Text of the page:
With the first issue of Kelly Sue DeConnick’s Bitch Planet, I did a page-by-page analysis. I’ll do that with this one too, because there is plenty to talk about in the scenery and references, but I wanted to start with a good ol’ relatively spoiler-free review of Issue #2.
Most importantly, the issue lives up to its predecessor. Like the issue prior, this one is provocative, thoughtful, intriguing, and, at turns, unnerving. It lacks the gut-punch bait-and-switch of the first issue but trades that in for a twisting of the knife, a deepening of the cut.
Our issue picks up back on Earth where the back room of a catered dinner convention is taking place. With the exception of the white manager, all of the staff has browner shades of skin. The cooks are men, the waitresses are women, and this double divide–race and gender–sets the stage for a speech a very important man is making to the gathered attendees. They are exclusively white, fancily dressed in tuxes and ballgowns. The Man is speechifying on tribes, discussing the us versus them mentality, and in so doing highlighting the running theme of the comic.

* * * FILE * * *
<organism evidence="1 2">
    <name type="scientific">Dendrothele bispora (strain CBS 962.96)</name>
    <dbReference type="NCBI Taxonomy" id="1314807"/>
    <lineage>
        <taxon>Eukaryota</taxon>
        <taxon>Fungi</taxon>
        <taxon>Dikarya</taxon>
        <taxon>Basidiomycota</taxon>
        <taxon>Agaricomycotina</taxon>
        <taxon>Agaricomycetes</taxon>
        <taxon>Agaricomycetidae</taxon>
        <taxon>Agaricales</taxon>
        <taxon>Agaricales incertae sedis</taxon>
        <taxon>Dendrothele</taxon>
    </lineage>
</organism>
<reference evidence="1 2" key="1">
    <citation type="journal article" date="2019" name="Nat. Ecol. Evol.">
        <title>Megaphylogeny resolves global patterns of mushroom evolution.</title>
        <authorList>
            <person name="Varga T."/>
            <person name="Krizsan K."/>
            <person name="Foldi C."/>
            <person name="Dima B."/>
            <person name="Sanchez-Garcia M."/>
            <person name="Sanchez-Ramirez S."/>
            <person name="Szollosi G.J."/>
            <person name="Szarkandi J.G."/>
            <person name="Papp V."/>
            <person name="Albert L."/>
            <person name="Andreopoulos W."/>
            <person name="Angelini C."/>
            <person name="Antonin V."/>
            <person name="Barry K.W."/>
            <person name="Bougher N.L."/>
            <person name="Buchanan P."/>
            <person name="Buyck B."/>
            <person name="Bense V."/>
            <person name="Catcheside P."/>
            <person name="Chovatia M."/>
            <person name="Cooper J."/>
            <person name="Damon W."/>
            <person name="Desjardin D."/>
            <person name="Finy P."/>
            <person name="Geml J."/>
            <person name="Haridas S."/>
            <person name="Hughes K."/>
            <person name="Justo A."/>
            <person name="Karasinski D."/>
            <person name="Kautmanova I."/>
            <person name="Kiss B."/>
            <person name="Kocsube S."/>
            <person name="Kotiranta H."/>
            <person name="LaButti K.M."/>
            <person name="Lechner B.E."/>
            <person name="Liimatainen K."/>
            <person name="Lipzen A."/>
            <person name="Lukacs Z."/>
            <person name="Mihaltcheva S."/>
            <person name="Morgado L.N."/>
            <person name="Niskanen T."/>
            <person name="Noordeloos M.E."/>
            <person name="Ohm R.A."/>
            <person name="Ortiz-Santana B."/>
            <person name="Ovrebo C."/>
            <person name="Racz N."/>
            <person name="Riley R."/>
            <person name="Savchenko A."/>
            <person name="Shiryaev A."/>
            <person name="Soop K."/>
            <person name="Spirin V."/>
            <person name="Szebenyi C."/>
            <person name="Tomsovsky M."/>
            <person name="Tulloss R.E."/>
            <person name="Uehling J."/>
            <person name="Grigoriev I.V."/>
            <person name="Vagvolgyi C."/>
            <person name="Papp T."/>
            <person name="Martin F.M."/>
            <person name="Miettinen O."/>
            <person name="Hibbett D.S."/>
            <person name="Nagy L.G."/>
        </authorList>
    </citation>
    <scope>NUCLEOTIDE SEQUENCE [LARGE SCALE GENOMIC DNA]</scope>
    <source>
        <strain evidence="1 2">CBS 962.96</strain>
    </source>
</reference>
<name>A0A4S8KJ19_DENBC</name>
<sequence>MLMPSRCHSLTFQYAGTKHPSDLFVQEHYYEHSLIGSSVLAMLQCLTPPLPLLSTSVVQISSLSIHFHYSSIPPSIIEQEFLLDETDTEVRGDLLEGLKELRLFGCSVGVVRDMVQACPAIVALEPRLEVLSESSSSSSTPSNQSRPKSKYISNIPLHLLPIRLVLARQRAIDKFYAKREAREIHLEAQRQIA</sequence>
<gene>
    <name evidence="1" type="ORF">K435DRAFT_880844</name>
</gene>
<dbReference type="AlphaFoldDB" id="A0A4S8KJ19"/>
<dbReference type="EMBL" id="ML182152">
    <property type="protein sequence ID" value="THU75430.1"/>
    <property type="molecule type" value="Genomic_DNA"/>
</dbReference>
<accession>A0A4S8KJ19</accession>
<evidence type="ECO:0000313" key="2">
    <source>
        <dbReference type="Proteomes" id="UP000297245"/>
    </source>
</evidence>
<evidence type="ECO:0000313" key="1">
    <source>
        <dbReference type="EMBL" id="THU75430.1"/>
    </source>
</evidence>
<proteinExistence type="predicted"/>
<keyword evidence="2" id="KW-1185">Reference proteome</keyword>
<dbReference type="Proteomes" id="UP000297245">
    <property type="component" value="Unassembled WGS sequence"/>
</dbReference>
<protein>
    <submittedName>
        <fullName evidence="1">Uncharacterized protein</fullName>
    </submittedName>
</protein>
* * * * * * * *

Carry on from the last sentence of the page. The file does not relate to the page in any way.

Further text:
Like in the previous issue, the system seems to deconstruct itself on the page. The voices of power directly addressing the powerless but not understanding the ramifications of what they say to the silently witnessing audience (that’s us, readers!).
What the issue also delivers is more wonderful Kamau action. She’s approached to create a team of sports-gladiators for the Megaton games out of the inmates on Bitch Planet. Engagement in the games is down, and Roberto Solanza of last issue thinks a nice non-compliant team might be the answer. She doesn’t know what’s in it for her except public humiliation and a loss of dignity, but the other inmates begin to change her mind.
We also get more on the workings of Bitch Planet as well as the group of men known as the Fathers who apparently pull the strings of society. And we get more dystopian, sci-fi-oriented, compliance and non-compliance in relief. Artist Valentine de Landro continues to draw whole narratives into the background of scenes, deepening the world and adding ironies both humorous and disturbing.
DeConnick writes at the back of the issue that the story is mapped for 30 issues, coming out monthly. Next issue will be a special back story on our beloved “Born Big” Penny Rolle, out Feb 18. That’s only 2 weeks away, but I’m just itching to have it in my hands already.